The phrase “independent film” usually conjures up certain touchstone images: Early pioneers like Corman or Cassavetes; no-budget phenoms like Clerks and The Blair Witch Project; quirky film fest hits like Little Miss Sunshine and Juno. Often when an independent film becomes a breakout financial success, it’s treated almost like an anomaly. But there are plenty of hits from various genres that are so ingrained in our culture, it’s easy to forget that they too wear the “indie film” badge.
Without the aid of a big studio bankroll, these movies reached great heights (and are still delivering in various forms of reboots, sequels, and spinoffs), and offer a stark contrast to most peoples’ stereotype of an “indie film.”
With a successful comic book series, toy line, video game, and animated TV show, surely a major studio would swoop in to make a movie about these crime-fighting reptiles, no? Nope. Long before they started associating with Michael Bay, the heroes in a half-shell were working outside the studio system for their big-screen debut back in 1990. With a little help from Jim Henson’s Creature Shop, and a lot of help from kids loaded up on Jolt Cola and allowance money, the film made over $200 million worldwide, and for nearly a decade held the title of the highest-grossing independent film of all time. In the wise words of Vanilla Ice, “Go ninja, go ninja, go!”
Though House Party may not seem like your quintessential Sundance film, this starring vehicle for
high-top fades rappers Kid ‘N Play (co-starring a then-unknown comic named Martin Lawrence) showed that Sundance movies could be fun. Based on a student film from writer/director Reginald Hudlin‘s Harvard days, House Party was a critical and financial success, helping to bring hip-hop to the masses and spawning three sequels (as well as its own signature dance move).
Speaking of dancing, yes, the movie that serenaded a million slumber parties started as an indie film with little to no expectations for success. Produced and distributed by a company mostly known for straight-to-video titles, their plan was to put Dirty Dancing in theaters for one weekend then right onto VHS. But word-of-mouth spread and Dirty Dancing became a phenomenon (grossing over $213 million worldwide at the box office). It was that magical time in the ’80s when a movie’s soundtrack was just as important as its script. A long-rumored remake is finally being released as an ABC TV movie, but you can likely catch the original airing on TBS right this very second.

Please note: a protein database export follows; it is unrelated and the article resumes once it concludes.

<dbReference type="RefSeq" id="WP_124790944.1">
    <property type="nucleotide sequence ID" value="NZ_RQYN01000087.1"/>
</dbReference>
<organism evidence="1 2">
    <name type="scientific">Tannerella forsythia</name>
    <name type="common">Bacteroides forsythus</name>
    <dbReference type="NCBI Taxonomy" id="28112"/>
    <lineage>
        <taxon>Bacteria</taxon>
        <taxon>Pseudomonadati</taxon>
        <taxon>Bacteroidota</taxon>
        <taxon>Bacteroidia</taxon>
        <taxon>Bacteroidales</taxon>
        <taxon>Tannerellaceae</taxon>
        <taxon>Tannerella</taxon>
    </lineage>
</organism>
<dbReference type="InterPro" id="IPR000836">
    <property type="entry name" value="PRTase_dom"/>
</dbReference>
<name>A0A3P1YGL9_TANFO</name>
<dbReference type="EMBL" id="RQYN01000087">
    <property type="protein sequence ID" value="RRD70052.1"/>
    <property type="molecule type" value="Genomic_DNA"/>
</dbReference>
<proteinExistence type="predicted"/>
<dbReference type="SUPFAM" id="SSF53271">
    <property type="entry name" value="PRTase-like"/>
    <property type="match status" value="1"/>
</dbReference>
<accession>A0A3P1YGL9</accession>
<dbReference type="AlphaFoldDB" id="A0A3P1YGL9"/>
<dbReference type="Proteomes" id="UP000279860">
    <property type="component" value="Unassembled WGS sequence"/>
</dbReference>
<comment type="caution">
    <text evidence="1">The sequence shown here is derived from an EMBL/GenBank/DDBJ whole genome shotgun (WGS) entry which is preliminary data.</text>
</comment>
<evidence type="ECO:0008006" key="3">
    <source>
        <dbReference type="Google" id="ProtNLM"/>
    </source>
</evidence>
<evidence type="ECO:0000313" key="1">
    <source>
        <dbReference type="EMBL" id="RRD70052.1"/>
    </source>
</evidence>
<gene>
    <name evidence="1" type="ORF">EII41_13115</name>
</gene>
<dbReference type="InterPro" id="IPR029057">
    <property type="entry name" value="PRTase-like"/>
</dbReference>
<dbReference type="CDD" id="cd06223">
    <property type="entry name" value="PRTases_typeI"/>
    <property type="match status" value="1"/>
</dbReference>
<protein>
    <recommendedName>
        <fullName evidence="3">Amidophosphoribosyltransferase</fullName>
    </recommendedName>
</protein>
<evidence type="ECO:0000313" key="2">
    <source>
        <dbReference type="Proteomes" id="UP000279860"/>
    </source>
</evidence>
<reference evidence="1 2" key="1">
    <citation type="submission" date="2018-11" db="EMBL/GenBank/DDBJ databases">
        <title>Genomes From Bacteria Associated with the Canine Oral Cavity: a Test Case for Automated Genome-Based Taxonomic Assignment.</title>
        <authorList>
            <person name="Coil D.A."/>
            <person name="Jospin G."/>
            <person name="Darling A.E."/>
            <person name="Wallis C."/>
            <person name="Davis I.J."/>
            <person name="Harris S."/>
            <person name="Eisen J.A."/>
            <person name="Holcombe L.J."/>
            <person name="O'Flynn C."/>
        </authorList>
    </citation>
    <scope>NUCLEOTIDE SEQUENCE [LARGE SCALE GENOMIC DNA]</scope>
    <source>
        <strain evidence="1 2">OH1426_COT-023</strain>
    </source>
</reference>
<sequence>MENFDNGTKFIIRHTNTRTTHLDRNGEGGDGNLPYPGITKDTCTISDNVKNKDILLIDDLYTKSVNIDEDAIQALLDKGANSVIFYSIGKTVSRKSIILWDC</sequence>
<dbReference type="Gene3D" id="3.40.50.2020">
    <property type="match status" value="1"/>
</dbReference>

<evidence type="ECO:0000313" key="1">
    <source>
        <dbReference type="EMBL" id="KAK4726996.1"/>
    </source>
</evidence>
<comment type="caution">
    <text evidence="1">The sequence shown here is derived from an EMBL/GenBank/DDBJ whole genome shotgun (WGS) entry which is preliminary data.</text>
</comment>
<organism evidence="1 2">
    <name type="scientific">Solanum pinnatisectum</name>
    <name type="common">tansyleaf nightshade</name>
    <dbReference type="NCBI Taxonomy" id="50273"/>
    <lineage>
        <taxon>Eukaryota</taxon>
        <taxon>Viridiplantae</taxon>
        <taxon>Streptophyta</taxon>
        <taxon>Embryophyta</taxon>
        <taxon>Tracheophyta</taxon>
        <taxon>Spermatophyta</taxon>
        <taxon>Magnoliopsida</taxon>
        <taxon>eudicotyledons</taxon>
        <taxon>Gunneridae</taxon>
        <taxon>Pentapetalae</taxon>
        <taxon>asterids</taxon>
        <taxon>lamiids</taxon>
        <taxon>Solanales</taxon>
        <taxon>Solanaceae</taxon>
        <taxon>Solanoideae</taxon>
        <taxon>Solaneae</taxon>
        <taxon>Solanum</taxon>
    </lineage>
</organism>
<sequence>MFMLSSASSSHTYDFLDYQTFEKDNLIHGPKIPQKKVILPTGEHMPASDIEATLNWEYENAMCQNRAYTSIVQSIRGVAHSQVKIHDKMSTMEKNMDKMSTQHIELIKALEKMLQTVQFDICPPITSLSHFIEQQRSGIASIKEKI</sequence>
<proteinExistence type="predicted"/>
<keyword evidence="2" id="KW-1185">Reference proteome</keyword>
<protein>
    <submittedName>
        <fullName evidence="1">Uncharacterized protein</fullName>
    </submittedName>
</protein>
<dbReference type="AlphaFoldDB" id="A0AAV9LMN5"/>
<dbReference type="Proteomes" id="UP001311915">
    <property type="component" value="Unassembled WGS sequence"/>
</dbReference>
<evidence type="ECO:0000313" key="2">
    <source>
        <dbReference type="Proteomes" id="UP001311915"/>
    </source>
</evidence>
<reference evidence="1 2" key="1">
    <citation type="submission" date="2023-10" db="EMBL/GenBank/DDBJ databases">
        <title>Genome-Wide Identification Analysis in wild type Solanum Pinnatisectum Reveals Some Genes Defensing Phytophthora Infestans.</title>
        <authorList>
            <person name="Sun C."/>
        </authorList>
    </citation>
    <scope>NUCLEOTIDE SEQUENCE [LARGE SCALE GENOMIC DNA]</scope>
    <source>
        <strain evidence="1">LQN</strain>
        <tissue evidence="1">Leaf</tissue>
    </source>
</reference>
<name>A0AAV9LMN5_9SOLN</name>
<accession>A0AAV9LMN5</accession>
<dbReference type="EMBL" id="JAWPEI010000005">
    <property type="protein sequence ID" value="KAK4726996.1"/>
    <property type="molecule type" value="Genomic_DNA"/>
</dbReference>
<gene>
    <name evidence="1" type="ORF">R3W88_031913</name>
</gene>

Children of the ’90s will remember this animated flick about household appliances that come to life. The film was originally being developed by Disney, but was soon abandoned by the studio. A group of ex-Disney employees branched out on their own to make the film independently, getting Disney to pick up the theatrical rights (which Disney also later bailed on). The Brave Little Toaster was the first animated film shown at Sundance, but it didn’t reach classic status until it became a popular fixture years later on (you guessed it) The Disney Channel.
Turtles weren’t the only adolescent animals getting in on the indie game in the ’80s. But not even the director of Teen Wolf thought the film would be a hit, let alone still be in the cultural lexicon nearly 30 years later (in the form of a hit MTV drama series). With a $1.4 million budget, the original Michael J. Fox film became the highest-grossing independent film of 1985. The highest-grossing studio film that year? Michael J. Fox’s other movie, Back to the Future. ’85 was most definitely the Year of the Fox (see what I did there?).
James Cameron certainly has a big checkbook to work with these days, having helmed the two highest-grossing movies of all time in Titanic and Avatar. But for his breakthrough film, Cameron proved he didn’t need studio support to put together a hit sci-fi thriller, selling his script to producer Gale Anne Hurd for only $1. The movie launched a billion dollar franchise that is still chugging along, and it solidified Arnold Schwarzenegger as the biggest superstar of the decade (Cameron didn’t do too bad for himself, either).
For a movie that spawned a hundred or so sequels, Halloween had meager beginnings. Director John Carpenter – working with a budget of only $325,000 – ushered in the dawn of the slasher pic by bringing together a teenage Jamie Lee Curtis, a William Shatner mask painted white, and a creepy-as-hell piano ditty to terrify legions of moviegoers for decades to come. To this day, it seems like low-budget horror films are often a filmmaker’s best bet at profitability.
As you can see, indie films come in all shapes, sizes, genres, and budgets. And today there are even more avenues where you can find them. When lightning strikes, risky cinematic endeavors (like a time-traveling robot assassin) can blossom into full-blown blockbusters or cultural touchstones that would make any studio head jealous.
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